Carat refers to the weight of any given gemstone. This is not the same across the board, however, due to the fact that some gemstones are denser than others. For example, a diamond and a tanzanite of the same carat weight will be of different sizes when placed next to each other.

While carat weight may not affect the cut or color of your stone, it will definitely affect the cost. All things being equal, larger stones will be more expensive than smaller pieces.

5. Pick the dominant color of your stoneTanzanite ring close up

In its raw form, tanzanite contains three colors which means it is trichroic. These colors are brown, violet and blue. As tanzanite is heated, whether underground by natural metamorphic occurrences or in a furnace, it becomes dichroic, meaning it exhibits two colors simultaneously.

Interestingly, it is one of only two gemstones that is dichroic. These two colors are blue and violet. 

Color: Violet and Blue

In a piece of tanzanite where the blue is more dominant it will be described as vB. The v is in lower case because the violet color is less prominent than the blue, shown as a capital B. Conversely, for a stone where the violet is the dominant color, the V would be capitalized and the b would be in lower case: bV.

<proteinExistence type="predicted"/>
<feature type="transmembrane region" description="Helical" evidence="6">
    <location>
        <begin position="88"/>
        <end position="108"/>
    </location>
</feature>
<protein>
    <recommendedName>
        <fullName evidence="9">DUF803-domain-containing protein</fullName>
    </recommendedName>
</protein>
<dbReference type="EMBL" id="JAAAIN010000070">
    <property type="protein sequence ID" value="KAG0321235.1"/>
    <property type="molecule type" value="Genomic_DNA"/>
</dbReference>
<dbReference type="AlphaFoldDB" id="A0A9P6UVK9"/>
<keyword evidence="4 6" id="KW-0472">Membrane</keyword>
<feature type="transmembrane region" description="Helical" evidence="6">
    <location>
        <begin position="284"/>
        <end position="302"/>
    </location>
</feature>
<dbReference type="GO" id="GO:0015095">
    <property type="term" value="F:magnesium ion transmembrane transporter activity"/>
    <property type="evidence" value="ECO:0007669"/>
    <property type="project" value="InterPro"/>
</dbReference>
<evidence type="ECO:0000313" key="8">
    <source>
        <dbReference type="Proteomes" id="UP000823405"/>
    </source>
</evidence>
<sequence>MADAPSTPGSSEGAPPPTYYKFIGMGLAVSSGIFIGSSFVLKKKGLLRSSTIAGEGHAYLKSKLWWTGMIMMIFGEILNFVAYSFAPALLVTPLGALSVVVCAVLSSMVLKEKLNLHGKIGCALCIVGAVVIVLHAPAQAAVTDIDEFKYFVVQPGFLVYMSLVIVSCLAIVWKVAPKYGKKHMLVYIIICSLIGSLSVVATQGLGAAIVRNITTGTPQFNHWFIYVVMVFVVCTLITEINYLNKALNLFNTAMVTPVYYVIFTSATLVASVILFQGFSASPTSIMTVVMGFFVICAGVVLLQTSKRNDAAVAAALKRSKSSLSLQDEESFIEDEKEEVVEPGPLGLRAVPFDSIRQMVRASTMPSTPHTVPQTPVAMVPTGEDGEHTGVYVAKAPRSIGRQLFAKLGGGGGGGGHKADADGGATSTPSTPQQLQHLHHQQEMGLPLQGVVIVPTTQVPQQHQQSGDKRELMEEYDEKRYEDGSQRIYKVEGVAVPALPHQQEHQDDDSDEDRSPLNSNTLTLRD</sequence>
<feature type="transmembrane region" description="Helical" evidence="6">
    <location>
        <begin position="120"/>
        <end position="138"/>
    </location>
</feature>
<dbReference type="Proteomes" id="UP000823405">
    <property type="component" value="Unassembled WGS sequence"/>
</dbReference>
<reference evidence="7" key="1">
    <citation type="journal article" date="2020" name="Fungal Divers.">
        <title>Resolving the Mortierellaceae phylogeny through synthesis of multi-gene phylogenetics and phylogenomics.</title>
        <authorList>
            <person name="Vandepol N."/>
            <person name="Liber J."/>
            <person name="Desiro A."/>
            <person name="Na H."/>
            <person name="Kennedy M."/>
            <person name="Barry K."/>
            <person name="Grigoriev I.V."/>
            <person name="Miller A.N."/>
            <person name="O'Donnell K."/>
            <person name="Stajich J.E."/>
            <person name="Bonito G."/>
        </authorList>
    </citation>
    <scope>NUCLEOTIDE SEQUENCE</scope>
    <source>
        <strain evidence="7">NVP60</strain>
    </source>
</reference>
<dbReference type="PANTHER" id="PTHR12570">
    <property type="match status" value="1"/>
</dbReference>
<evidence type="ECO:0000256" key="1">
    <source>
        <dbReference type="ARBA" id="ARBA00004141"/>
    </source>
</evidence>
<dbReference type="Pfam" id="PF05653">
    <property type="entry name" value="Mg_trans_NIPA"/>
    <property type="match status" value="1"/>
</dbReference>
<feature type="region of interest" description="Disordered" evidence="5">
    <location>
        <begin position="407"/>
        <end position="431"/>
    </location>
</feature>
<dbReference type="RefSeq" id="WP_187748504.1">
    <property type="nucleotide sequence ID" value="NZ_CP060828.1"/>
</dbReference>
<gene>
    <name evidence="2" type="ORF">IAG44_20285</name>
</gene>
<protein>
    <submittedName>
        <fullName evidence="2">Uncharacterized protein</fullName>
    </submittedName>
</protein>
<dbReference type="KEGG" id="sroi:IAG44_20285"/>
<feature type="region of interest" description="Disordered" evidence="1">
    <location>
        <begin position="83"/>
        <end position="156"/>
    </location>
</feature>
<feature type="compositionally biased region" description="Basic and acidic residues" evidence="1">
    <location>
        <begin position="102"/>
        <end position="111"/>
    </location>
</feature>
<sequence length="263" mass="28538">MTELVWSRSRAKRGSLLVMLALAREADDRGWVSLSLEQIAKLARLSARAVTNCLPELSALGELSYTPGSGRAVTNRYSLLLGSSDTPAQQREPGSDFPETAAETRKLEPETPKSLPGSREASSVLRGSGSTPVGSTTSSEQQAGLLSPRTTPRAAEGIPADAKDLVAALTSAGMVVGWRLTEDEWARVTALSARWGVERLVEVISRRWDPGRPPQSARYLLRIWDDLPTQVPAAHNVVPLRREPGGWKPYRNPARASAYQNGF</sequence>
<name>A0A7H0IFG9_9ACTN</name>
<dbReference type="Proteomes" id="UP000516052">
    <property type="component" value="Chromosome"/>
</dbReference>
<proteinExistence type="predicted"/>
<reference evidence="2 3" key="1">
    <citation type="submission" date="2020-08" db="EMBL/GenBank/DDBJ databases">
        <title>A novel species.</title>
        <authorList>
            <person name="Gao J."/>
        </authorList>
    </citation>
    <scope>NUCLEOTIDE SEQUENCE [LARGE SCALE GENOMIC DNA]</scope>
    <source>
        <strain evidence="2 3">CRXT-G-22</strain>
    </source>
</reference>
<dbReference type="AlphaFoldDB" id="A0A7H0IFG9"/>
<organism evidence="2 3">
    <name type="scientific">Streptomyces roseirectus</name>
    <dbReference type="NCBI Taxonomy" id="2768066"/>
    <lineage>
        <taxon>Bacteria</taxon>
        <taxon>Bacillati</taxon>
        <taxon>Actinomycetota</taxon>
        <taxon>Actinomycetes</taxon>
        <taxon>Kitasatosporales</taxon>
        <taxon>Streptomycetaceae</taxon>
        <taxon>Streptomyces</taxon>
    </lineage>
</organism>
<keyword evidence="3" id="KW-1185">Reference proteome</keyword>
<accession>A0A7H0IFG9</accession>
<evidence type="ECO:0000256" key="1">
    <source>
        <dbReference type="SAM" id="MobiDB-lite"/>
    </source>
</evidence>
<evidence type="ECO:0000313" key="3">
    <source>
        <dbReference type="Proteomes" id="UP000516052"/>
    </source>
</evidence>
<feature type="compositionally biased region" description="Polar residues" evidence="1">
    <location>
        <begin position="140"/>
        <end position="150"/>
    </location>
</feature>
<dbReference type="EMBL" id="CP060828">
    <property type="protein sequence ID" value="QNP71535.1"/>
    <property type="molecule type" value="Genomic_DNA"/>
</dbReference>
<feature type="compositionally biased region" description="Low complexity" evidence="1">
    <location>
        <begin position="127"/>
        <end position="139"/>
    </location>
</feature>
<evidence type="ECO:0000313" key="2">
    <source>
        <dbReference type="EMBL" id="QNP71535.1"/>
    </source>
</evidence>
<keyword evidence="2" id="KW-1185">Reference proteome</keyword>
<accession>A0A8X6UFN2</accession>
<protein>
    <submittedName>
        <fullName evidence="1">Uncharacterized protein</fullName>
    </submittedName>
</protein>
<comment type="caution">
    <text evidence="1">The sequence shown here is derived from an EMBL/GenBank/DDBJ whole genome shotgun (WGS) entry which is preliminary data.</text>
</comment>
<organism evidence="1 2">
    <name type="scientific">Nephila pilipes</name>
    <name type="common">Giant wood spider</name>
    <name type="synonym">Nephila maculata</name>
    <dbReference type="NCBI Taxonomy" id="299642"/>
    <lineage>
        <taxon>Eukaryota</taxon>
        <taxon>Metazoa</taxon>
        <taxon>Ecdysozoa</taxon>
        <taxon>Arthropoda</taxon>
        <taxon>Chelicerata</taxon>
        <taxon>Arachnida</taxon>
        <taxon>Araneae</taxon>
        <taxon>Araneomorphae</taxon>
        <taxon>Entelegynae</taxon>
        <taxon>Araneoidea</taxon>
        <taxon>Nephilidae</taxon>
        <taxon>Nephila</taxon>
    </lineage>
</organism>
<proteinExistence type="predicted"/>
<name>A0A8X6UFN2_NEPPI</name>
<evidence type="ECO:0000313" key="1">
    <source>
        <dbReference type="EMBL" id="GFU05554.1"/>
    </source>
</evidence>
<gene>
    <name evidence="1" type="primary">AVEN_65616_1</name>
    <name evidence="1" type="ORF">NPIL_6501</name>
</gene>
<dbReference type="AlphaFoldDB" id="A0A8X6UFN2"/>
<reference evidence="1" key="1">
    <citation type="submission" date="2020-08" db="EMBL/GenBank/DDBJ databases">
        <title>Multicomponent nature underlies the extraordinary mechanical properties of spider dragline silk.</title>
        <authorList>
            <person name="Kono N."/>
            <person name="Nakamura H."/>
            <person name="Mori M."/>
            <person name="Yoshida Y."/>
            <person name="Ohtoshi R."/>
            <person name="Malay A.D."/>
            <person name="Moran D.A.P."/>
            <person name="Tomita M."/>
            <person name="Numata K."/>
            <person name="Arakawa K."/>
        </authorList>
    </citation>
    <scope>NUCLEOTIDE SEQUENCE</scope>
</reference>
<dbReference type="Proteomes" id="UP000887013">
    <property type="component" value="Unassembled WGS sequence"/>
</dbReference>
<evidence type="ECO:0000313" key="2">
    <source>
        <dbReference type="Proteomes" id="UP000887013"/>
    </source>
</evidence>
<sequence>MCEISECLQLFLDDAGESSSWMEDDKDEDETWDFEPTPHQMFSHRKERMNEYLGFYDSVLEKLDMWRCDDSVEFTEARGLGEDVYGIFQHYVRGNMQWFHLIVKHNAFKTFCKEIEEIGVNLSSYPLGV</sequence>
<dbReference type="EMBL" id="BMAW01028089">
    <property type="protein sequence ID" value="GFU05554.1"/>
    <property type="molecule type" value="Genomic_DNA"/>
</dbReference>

Which tanzanite color is more desirable?

Many people believe that a dark blue tanzanite is the most desirable. They can often be more expensive than a violet dominant. However, at wholesale costs, the difference isn’t very large.

It is likely that dark blue tanzanite is more expensive because of its similarity to the more expensive gem, sapphire. Regardless of the size of your stone however, all tanzanite will possess at least a small amount of both violet and blue.

Tanzanite in the light:

Lighting plays a big role in the color of tanzanite. This is one way to see the depth of color that lives inside your stone. In natural light, your stone will often possess a more dominant blue color. Under artificial light, the very same stone will possess more of a violet color.

This is typical of tanzanite and is due to its unique crystalline structure. This is why it is a good idea to view the stone under different sources of light prior to making a purchase.

Size and Color:

One important thing to take into consideration when shopping for your perfect piece of tanzanite is the saturation. This term refers to the color intensity of your stone. A stone with a very low saturation will be nearly clear with a slight tinge of color. A high saturation means the stone has a vibrant and deep color.

Typically, the larger the stone, the richer the color, or the higher the saturation. Smaller stones will possess a more pastel color with a lower saturation.

Tanzanite will often have a saturation resting right in the middle and tending towards a higher saturation. Whether you chose a larger, darker stone, or a smaller, lighter stone, it is completely up to preference. Just because a stone is of a lighter color and perhaps smaller does not mean it is less desirable, it simply means it is a little more common than a darker stone.

6. Is there synthetic or imitation tanzanite on the market?